This dx dy dz, that is the volume element in Cartesian... R dR dθ dz is the volume element, the equivalent volume element under transformation for the cylindrical coordinate system. That is it, that is all that is going on here.
00:06:15.000 --> 00:06:30.000
Okay. Let us do an example. Let us see, let me go ahead and start the example on the next page so that we have everything on one page. Let me do this in blue.
00:06:30.000 --> 00:07:06.000
So, example 1... excuse me... let R be the region bounded by the circle of radius 2 in the xy plane.
00:07:06.000 --> 00:07:23.000
Let z be > or = 0, < or = x² + y², and the plane x + y = 0.
00:07:23.000 --> 00:07:39.000
Okay. let us see what this region looks like. Let us go ahead and draw out the xy plane here. It is often best to work in the xy plane here, and it is often best to work in the xy plane and then consider of course z being coming out and going down. It is the best way to think about it.
00:07:39.000 --> 00:07:59.000
So, this is y -- oops, sorry, we are not drawing the 3-dimensional system -- this is x, and this is y, so the circle of radius 2 in the xy plane, well, let us just go ahead and draw this circle right here, so that is a circle of radius 2, and let us leave z alone for a second.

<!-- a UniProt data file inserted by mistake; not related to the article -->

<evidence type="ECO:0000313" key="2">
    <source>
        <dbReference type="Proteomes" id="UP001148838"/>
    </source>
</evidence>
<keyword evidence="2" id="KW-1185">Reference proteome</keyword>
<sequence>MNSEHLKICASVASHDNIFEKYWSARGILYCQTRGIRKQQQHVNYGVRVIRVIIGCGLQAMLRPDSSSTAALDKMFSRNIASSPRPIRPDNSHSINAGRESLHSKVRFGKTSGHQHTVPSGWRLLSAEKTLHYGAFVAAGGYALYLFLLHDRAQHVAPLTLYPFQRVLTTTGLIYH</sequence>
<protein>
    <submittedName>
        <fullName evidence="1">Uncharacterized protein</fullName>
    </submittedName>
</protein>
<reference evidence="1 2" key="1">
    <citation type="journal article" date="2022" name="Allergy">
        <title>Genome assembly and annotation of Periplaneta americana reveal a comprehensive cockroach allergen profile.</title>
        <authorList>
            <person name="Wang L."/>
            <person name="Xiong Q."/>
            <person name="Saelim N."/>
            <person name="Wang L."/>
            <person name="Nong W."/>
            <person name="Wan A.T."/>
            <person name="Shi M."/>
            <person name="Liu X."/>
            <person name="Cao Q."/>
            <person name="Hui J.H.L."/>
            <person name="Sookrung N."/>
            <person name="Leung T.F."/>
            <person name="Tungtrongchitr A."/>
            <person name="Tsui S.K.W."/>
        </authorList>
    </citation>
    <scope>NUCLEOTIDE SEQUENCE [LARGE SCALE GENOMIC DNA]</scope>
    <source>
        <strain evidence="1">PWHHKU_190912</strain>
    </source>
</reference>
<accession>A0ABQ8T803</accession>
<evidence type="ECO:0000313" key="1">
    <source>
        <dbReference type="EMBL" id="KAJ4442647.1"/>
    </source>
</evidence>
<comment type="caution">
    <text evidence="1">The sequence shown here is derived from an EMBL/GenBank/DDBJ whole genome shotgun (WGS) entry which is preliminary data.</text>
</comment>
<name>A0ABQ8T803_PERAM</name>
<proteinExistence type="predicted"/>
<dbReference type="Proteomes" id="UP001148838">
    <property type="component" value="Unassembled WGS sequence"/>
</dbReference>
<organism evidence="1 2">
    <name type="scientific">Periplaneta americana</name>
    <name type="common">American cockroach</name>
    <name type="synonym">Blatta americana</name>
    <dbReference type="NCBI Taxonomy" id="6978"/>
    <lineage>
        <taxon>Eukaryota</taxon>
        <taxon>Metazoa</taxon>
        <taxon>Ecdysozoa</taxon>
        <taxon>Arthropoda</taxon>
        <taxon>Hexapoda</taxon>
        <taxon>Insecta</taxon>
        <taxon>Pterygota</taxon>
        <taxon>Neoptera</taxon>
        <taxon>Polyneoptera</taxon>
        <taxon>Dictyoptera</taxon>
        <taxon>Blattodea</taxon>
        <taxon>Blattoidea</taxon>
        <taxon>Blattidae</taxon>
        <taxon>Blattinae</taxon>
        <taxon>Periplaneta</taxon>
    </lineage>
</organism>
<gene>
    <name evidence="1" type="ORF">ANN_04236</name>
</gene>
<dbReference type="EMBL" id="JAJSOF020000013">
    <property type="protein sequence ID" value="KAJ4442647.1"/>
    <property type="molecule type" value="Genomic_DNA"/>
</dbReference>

00:07:59.000 --> 00:08:16.000
The plane x + y = 0. Well, at the plane x + y = 0, notice z does not show up here, so z can take on any value, so it is going to be infinitely up and infinitely down, but it is saying that z is > or = 0, so we are concerned with everything above the xy plane.
00:08:16.000 --> 00:08:35.000
So if you are looking like this, where this is the z axis, this is the y, and this is the x, it is everything above that. So here, we get y = -x, well y = -x is this line right here.
00:08:35.000 --> 00:08:58.000
So, imagine instead of just the line that that is the plane. That is going to be parallel to the z axis. So, now, z, x² + y², well, x² + y²... z = x² + y² is just the paraboloid around the z axis, that is it.
00:08:58.000 --> 00:09:27.000
That is all that is happening, so it is going like that. So, the base that you have is the circle of radius 2 and let us see here... we want -- so we have the circle of radius 2... good, that is one of the bounds... it is everything in here, and it is going to be everything above the xy plane.
00:09:27.000 --> 00:09:46.000